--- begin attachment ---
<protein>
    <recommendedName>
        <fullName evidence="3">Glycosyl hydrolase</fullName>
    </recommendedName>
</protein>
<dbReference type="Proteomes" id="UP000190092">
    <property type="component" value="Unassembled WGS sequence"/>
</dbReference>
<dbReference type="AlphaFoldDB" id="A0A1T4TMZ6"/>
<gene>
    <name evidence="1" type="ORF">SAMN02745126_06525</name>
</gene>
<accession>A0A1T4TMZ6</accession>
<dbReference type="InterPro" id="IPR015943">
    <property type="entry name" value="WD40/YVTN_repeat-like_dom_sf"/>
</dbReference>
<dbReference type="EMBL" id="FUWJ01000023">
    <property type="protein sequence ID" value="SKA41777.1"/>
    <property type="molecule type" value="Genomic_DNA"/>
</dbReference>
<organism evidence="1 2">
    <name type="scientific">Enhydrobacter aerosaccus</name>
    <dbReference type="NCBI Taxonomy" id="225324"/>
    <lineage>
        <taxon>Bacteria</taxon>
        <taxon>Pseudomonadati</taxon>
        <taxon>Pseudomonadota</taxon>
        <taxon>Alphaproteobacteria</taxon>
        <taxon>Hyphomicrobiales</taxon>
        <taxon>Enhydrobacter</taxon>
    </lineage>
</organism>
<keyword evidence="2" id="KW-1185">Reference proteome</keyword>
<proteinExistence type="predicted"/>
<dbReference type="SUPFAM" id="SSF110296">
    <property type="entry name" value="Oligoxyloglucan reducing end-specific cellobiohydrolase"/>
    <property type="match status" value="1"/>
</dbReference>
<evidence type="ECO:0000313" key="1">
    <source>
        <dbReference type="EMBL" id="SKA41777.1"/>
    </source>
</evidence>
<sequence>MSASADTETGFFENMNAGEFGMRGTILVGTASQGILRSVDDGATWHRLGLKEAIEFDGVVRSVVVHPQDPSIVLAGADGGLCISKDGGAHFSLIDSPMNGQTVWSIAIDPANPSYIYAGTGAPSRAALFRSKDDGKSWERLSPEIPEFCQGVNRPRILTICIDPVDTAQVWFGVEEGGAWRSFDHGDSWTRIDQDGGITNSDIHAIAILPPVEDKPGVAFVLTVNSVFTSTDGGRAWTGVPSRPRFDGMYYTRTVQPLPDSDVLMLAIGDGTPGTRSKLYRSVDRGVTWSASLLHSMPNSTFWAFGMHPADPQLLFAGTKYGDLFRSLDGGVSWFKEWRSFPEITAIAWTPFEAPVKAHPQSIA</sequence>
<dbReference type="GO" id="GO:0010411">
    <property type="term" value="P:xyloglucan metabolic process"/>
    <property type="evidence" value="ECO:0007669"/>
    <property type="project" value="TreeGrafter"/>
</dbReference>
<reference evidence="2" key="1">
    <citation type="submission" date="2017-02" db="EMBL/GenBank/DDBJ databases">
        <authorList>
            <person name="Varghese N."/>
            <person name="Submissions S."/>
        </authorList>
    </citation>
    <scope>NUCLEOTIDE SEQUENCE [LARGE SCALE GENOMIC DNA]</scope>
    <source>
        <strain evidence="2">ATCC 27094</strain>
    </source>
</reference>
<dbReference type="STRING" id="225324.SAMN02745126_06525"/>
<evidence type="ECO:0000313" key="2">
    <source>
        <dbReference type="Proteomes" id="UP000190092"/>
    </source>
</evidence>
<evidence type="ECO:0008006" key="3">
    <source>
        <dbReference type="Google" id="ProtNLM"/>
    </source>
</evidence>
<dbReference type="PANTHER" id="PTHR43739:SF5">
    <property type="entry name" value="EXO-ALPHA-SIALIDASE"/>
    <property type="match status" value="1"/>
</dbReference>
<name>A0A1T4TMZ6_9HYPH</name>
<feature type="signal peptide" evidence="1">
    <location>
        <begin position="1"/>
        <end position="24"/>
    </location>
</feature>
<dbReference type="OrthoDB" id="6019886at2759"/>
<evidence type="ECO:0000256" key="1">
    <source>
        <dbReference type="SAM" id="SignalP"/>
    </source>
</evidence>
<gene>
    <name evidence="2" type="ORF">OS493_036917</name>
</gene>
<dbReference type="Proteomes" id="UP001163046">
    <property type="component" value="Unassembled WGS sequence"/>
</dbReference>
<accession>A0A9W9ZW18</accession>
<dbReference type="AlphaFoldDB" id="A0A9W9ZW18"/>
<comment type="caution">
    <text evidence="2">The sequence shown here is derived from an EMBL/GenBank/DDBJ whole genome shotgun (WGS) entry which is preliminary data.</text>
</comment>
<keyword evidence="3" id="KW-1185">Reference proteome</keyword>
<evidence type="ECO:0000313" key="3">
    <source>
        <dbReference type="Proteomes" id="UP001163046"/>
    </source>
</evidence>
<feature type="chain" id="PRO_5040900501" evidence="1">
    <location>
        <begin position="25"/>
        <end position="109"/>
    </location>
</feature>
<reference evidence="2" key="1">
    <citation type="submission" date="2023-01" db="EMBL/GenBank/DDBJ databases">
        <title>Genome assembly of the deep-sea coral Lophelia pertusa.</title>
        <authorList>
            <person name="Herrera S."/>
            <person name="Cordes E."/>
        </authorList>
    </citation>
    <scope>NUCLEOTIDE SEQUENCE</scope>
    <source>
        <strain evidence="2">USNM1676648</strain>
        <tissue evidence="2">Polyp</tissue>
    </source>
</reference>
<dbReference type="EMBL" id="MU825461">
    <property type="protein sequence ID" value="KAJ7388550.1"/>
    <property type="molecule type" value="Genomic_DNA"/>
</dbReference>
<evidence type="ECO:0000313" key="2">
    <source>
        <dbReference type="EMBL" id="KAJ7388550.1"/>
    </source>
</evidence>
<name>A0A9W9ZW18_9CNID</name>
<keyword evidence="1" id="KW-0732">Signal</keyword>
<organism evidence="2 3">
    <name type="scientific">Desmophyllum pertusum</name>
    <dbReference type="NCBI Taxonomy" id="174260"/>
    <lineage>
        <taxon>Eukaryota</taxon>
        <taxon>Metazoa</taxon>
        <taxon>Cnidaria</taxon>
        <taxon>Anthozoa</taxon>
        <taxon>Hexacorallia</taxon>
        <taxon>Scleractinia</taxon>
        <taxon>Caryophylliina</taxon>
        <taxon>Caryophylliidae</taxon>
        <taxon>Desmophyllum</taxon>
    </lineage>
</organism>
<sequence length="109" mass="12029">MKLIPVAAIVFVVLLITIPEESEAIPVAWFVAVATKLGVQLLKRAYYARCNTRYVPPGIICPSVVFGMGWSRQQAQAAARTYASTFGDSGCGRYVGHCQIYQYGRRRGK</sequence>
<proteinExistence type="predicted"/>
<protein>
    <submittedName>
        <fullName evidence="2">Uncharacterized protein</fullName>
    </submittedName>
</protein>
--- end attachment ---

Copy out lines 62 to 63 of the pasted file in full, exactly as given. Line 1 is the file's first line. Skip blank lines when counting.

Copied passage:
<dbReference type="STRING" id="225324.SAMN02745126_06525"/>
<evidence type="ECO:0000313" key="2">